Are you disillusioned with the widening gap between the haves and the have-nots? Do you realise that but for the grace of whatever God you worship or whatever force you believe in, you could be in A_’s shoes? Do you believe that local solutions to local problems work better than the overly costly, unnecessarily legalistic, and very quickly political solutions introduced by state bureaucracy? Would you like to help save one man’s home, and in doing so, save his dignity? Let me know. I’ll put you in touch with my friend in Páty who is working to make sure it all happens.

First published in the Budapest Times 16 November 2018

 

2014 Grateful 2

When I’ve not been glued to the telly, I’ve been out and about catching up with people, some of whom I’ve known for years, and others I’ve met more recently. It’s all been good. It’s all part of coming home for the holidays.

Dublin, a city I love more and more the longer I’m away from it, is buzzing. Having lunch in Powerscourt the other day, we were serenaded by a series of carolers raising money for various charities. They ran the gamut from Jingle Bells to more operatic airs and each one just added another bit of flavour to the goodwill that was abounding.

Christmas is a time when thoughts turn to charity – to those less fortunate than ourselves. The collectors are out in the droves, shaking buckets and making pleas. And yet, given the various exposés earlier this year of how the funds raised by various Irish big-name charities were spent, as a nation, there’s a wariness about where to give money.

choirOne of the nicest stories I’ve heard/seen so far this week is that of the High Hopes Choir who made their debut on the Late Late Show (Ireland’s longest-running TV chat show) back in October.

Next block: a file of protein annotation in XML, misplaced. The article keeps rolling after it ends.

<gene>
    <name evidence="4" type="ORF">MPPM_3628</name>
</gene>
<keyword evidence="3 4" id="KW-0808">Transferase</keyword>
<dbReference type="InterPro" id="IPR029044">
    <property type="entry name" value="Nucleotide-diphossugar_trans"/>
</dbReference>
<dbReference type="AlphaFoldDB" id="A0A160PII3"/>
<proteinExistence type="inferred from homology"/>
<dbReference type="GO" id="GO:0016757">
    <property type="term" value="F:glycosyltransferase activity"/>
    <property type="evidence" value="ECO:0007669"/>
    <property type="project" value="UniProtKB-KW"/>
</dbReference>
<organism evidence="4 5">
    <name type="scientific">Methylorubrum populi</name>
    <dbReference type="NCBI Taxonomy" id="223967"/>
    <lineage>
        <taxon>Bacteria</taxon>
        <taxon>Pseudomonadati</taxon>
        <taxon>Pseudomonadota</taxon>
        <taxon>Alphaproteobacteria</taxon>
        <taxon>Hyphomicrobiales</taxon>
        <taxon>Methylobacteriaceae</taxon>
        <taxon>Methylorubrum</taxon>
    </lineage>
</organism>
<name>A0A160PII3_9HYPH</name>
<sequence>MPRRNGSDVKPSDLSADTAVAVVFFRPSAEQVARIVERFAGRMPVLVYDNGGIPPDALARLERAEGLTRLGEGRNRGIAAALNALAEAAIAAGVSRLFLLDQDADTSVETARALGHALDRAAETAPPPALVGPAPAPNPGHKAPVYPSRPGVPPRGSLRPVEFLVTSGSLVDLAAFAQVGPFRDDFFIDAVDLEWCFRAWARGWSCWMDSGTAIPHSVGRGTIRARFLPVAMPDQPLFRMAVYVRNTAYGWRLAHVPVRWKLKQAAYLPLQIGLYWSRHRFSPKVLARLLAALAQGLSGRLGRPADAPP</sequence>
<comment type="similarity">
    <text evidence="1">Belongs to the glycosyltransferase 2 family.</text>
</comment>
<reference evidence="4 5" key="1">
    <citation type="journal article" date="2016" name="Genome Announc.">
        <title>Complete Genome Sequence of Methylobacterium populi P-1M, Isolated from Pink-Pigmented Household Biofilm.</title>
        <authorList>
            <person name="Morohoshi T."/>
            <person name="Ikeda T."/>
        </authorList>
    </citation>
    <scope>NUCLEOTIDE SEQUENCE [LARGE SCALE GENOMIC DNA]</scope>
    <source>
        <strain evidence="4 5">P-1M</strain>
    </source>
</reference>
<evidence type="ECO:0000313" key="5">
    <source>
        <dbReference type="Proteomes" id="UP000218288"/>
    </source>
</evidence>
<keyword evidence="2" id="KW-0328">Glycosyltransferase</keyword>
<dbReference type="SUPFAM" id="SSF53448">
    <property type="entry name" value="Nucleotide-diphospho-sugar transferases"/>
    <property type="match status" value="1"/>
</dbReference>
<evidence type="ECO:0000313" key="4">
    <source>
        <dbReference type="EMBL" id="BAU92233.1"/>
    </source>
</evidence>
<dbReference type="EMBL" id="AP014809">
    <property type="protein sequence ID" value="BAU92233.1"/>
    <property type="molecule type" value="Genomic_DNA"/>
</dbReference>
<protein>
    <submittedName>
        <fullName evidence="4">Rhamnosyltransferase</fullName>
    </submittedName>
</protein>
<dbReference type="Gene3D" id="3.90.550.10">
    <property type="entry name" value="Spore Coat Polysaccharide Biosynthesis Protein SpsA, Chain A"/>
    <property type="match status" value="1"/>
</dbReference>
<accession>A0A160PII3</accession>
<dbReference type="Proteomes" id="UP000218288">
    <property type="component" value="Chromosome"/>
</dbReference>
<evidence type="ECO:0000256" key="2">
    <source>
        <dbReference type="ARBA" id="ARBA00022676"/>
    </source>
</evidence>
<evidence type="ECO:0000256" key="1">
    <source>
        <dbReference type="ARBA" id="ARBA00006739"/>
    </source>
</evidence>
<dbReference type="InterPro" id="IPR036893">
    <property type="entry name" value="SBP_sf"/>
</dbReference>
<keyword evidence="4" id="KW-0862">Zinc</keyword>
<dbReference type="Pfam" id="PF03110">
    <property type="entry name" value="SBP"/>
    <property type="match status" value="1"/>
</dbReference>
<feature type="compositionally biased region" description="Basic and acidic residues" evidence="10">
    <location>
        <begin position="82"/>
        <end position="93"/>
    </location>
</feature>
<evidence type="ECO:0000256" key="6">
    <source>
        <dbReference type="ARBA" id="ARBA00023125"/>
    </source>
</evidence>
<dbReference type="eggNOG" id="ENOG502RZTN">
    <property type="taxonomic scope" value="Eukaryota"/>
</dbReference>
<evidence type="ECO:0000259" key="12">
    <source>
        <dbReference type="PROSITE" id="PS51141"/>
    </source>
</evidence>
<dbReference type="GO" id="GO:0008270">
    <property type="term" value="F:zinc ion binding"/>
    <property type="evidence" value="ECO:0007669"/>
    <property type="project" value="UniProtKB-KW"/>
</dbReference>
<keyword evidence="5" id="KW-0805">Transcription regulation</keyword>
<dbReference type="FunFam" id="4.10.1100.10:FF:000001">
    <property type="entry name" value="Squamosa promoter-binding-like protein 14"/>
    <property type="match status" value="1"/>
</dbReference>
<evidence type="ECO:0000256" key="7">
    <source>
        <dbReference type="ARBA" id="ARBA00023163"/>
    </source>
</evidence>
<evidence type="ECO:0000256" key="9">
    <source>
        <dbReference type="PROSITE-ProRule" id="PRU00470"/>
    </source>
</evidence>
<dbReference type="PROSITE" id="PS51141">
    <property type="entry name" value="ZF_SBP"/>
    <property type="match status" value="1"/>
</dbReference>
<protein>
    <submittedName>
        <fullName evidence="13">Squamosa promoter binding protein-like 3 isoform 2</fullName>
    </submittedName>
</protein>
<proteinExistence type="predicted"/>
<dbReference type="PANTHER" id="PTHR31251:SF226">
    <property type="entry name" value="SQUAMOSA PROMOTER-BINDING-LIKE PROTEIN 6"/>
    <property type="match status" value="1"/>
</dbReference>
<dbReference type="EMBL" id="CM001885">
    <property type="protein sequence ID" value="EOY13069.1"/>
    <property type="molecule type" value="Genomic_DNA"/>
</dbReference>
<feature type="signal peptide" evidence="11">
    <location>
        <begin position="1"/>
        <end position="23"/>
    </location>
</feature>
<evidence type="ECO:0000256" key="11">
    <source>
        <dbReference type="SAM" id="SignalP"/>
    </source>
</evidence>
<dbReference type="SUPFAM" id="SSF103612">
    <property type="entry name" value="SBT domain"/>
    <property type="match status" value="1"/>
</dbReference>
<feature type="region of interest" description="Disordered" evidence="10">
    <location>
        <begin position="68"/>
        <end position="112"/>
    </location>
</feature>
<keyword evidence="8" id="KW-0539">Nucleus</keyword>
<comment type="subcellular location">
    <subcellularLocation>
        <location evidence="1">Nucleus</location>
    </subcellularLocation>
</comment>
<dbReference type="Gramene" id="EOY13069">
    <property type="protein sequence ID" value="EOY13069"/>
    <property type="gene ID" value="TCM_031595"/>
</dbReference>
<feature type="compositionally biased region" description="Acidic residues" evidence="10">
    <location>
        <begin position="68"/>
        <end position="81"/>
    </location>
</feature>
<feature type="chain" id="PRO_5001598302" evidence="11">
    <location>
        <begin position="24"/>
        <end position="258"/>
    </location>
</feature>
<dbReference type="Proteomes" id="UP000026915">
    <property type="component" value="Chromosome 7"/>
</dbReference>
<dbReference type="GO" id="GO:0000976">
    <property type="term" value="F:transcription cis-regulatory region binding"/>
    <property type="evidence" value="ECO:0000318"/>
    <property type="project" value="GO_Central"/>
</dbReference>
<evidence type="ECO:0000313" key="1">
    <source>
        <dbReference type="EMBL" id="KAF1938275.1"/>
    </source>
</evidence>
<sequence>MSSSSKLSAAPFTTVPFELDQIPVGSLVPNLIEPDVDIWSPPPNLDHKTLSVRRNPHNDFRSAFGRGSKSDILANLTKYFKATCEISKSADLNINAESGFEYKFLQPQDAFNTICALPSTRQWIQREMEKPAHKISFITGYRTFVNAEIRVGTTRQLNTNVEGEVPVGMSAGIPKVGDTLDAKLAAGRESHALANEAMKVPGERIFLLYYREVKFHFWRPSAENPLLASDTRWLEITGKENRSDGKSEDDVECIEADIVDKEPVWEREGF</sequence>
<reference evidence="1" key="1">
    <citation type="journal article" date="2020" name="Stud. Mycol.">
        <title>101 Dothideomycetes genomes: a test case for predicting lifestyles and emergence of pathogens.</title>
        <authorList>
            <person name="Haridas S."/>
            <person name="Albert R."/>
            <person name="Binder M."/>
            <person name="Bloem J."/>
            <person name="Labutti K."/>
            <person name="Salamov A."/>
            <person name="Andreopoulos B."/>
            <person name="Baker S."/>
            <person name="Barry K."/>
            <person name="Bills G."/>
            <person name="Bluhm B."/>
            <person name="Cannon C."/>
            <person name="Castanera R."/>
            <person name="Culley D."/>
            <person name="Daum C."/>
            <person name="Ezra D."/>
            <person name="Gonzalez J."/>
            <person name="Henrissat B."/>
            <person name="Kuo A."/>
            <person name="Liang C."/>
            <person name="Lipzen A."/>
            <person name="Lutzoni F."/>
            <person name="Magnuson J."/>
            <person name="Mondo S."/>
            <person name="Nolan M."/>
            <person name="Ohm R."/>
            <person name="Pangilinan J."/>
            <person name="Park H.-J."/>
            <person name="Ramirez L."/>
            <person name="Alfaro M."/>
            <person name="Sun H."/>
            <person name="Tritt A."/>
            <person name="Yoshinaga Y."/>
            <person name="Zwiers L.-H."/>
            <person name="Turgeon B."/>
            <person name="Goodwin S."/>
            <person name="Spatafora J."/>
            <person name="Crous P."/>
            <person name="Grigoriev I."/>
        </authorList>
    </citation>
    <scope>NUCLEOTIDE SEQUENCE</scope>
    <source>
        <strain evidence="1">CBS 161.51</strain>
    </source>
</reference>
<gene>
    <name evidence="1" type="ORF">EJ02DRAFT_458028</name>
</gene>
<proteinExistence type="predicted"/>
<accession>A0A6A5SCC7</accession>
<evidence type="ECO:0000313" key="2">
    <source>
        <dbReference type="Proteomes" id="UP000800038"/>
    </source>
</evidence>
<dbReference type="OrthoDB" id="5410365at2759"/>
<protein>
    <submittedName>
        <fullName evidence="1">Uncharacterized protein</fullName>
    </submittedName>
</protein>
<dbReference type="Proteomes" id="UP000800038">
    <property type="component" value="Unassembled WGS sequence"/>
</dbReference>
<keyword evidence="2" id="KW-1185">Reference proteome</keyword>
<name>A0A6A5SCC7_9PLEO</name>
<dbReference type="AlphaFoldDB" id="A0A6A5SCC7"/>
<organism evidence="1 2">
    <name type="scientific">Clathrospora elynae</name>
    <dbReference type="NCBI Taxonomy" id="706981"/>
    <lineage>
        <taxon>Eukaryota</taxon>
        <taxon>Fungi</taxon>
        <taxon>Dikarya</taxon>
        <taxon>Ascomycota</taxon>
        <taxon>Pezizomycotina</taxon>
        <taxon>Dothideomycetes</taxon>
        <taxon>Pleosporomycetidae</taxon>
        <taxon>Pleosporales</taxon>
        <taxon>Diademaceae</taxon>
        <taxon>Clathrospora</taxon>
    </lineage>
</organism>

The choir is the brainchild of David Brophy who worked with some of Ireland’s better known charities dealing with homelessness -Dublin Simon Community, Saint Vincent De Paul, and Focus Ireland – to put together two regional choirs – one in Dublin and the other in Waterford. Choir members have one thing in common, apart from being willing to sing: they are either directly affected by homelessness or volunteer with those who are.

Brophy summed it up beautifully:

In just 8 weeks, through 20 rehearsals and over 1200 cups of tea and coffee, more than 60 people, all dealing with Ireland’s homeless crisis, reach beyond the stars.

They recorded Kodaline’s High Hopes, which was then released as a single and is now a chart topper at iTunes. Then they put on a gala concert for 400 people at Christchurch, where they were accompanied by the RTÉ Concert Orchestra and with guest performances from Lisa Hannigan and Brian Kennedy.